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How to find the merge point for two linked lists

Dhruv Sharma

Overview

A linked list is a collection of nodes. Each node contains data and a pointer to the next node.

A linked list is preferred over other data structures like arrays because it has a dynamic size and it's easier to insert and delete elements/nodes.

Creating a linked list

class Node:
    def __init__(self, data):
        self.data = data 
        self.next = None  

class SinglyLinkedList:
    def __init__(self):
        self.head = None
        self.tail = None

    def print_ll(self):
        temp = self.head
        while temp:
            print(str(temp.data))
            temp = temp.next
  
    def insert(self, data):
        node = Node(data)
        if not self.head:
            self.head = node
        else:
            self.tail.next = node
        self.tail = node
  
l1 = SinglyLinkedList()
l1val = [1,2,3,4,5]

for i in l1val:
    l1.insert(i)
    
l1.print_ll()
Creating a linked list

Explanation

In a linked list, the head attribute refers to the first node of a list. All the functions used in the list are added in the SinglyLinkedList class.

Node class is used to create a new node, each node has a data attribute and a pointer attribute to the next node which initially points to a null.

Understanding the Problem

Consider two linked lists that will meet at some point. The head nodes of both lists are given pointers to find the node where the two lists merge.

Creating the merge for the linked lists
Creating the merge for the linked lists

Example

In the above example, the two lists merge at Node 4, which is the result of the function.

Solution

In the program below, we use the merge_point() function to find the data of the node where both the lists merge.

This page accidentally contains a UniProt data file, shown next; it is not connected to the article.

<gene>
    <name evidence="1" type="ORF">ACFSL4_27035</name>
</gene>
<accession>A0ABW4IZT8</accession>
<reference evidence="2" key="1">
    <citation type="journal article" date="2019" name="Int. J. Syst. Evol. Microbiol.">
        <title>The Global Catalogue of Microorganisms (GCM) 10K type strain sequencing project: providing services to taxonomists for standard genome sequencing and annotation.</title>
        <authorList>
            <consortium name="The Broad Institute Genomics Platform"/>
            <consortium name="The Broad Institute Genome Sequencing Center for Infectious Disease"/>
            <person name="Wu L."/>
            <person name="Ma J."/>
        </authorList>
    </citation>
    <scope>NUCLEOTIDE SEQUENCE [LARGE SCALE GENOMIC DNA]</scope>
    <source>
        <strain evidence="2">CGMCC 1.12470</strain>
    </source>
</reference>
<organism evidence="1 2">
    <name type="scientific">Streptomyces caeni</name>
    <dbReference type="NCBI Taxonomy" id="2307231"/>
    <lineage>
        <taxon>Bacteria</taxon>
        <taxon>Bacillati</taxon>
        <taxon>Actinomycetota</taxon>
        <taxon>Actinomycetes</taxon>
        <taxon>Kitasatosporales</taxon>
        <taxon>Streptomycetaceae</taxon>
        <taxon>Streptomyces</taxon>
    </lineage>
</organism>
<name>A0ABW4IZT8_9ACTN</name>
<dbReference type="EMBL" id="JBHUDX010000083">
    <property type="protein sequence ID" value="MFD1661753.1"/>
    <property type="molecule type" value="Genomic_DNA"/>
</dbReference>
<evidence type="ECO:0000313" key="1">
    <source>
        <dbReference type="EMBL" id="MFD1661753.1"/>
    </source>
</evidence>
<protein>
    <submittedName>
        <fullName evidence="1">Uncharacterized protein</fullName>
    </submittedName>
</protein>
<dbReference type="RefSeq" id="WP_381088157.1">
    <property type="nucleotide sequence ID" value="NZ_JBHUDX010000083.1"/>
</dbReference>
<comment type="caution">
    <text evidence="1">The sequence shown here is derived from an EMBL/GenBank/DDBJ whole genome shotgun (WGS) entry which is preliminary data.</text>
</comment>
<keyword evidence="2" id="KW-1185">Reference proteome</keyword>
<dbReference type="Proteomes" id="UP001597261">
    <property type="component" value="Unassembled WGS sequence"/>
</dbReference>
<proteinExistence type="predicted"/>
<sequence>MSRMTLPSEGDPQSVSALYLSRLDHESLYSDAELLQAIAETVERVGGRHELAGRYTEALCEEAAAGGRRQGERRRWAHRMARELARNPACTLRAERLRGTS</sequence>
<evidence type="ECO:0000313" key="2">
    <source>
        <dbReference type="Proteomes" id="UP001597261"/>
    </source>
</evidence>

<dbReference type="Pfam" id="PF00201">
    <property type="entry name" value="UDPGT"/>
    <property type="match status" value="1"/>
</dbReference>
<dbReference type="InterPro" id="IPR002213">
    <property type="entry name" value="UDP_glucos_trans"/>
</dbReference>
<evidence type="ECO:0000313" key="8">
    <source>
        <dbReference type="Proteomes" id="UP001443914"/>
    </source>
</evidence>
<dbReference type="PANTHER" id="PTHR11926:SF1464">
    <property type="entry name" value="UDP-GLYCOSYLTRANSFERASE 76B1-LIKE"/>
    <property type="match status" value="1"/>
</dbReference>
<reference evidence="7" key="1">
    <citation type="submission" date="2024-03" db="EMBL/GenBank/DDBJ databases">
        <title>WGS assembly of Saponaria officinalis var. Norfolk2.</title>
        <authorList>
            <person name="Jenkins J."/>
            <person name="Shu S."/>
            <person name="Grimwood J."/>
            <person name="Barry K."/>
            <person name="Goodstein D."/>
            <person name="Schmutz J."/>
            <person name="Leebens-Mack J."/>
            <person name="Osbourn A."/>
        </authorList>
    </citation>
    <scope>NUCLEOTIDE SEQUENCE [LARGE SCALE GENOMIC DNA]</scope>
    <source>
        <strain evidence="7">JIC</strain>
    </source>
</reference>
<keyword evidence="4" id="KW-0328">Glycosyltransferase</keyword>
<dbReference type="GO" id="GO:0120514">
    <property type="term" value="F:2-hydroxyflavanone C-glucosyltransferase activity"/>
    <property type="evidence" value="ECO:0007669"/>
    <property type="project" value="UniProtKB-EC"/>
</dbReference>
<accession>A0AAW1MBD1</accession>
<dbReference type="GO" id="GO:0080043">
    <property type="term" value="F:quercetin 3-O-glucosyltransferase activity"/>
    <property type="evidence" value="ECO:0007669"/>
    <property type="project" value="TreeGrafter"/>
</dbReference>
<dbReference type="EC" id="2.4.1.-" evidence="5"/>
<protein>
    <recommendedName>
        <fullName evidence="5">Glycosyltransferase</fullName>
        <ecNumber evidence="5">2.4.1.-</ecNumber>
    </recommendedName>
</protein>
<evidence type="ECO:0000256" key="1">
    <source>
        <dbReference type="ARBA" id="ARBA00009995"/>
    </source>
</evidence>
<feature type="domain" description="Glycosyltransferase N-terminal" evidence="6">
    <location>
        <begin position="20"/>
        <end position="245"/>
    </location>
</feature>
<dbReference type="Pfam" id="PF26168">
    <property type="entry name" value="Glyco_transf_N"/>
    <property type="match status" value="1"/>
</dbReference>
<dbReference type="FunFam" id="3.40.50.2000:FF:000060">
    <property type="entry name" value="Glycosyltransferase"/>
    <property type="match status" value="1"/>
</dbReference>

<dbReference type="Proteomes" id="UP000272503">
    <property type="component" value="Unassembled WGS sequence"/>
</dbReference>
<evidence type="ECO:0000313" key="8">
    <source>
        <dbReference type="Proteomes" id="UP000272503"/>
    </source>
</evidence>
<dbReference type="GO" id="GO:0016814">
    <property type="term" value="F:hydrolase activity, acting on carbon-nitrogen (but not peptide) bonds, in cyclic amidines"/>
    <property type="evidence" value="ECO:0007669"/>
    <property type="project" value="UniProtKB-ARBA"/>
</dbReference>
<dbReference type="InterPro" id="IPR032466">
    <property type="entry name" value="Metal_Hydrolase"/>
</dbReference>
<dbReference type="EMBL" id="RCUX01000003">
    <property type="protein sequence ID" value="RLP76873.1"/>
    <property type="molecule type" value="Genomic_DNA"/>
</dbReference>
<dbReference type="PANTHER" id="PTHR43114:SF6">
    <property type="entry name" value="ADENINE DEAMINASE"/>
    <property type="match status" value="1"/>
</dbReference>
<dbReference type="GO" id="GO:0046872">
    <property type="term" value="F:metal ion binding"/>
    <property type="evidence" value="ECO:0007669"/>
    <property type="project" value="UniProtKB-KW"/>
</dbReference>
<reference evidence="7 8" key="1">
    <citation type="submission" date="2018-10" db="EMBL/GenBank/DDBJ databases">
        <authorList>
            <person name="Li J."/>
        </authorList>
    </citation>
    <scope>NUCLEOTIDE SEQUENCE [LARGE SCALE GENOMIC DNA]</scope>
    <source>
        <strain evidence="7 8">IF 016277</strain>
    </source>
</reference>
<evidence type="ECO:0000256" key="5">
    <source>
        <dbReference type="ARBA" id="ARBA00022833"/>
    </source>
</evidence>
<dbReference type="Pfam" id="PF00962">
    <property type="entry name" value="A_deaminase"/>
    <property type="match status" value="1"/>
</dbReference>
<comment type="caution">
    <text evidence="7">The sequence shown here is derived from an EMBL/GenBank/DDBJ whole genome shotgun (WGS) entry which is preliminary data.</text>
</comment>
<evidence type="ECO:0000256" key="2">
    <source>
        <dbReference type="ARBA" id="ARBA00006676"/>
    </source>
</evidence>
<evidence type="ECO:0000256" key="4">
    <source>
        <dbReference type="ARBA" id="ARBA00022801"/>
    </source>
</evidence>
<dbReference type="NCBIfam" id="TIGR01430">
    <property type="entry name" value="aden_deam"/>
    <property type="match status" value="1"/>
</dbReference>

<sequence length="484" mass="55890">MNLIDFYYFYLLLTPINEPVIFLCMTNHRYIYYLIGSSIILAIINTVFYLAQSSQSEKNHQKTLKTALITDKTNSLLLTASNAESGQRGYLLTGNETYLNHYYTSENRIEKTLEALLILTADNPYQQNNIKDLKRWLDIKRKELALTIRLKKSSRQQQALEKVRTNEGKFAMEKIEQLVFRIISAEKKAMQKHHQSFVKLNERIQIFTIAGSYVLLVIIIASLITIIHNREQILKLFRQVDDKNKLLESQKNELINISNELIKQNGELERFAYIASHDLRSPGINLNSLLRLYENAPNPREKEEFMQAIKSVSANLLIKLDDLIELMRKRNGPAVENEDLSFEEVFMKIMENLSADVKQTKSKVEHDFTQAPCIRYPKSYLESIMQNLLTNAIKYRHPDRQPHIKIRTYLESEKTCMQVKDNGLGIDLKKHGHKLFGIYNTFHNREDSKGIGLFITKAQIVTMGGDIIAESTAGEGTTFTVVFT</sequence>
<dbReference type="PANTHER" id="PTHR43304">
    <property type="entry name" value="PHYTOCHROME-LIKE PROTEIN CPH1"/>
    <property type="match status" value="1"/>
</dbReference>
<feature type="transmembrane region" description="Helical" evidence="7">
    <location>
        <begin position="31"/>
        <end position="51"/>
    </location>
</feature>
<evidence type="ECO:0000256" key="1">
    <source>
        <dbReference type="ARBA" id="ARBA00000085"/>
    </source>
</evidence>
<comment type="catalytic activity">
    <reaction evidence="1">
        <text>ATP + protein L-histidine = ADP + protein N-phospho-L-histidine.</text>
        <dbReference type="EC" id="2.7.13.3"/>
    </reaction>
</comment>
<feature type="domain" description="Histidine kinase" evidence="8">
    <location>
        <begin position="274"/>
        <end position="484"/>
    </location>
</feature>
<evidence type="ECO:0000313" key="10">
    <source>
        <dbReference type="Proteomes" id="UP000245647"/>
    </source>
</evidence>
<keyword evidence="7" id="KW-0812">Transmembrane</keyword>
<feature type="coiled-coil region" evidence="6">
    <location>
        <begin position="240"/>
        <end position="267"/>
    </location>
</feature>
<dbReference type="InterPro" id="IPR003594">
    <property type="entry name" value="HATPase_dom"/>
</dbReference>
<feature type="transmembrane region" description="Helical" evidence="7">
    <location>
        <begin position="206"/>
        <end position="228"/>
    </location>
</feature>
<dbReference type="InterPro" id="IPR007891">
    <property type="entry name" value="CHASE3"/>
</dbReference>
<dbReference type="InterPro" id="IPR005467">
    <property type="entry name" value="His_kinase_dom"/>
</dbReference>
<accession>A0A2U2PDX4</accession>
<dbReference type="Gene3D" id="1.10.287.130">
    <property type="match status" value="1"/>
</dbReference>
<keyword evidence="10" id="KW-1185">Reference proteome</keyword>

class SinglyLinkedListNode:
    def __init__(self, data):
        self.data = data
        self.next = None

class SinglyLinkedList:
    def __init__(self):
        self.head = None
        self.tail = None

    def insert(self, data):
        node = SinglyLinkedListNode(data)
        if not self.head:
            self.head = node
        else:
            self.tail.next = node
        self.tail = node

def merge_point(head1, head2):
    data = []
    while head1 != None:
        data.append(head1)
        head1 = head1.next
    while head2 != None:
        if head2 in data:
            return (head2.data)
        head2 = head2.next

l1 = SinglyLinkedList()
l1val = [1,2,3,4,5]
l1_count = 5
for i in l1val:
    l1.insert(i)

l2 = SinglyLinkedList()
l2val = [9,2]
l2_count = 2
for i in l2val:
    l2.insert(i)

ptr1 = l1.head;
ptr2 = l2.head;

for i in range(l1_count):
    if i < 3:
        ptr1 = ptr1.next
        
for i in range(l2_count):
    if i != l2_count-1:
        ptr2 = ptr2.next
ptr2.next = ptr1

print(merge_point(l1.head, l2.head))
Finding merge point of two linked lists

Explanation

We follow the steps below to run the merge_point() function:

Lines 21–23: Traverse the first linked list and add all the nodes in a list called data

Lines 24–25: Check if any node exists in the data list to traverse the second linked list.

Lines 25–26: Use an exit condition to return the data of the node which exist in the data list.

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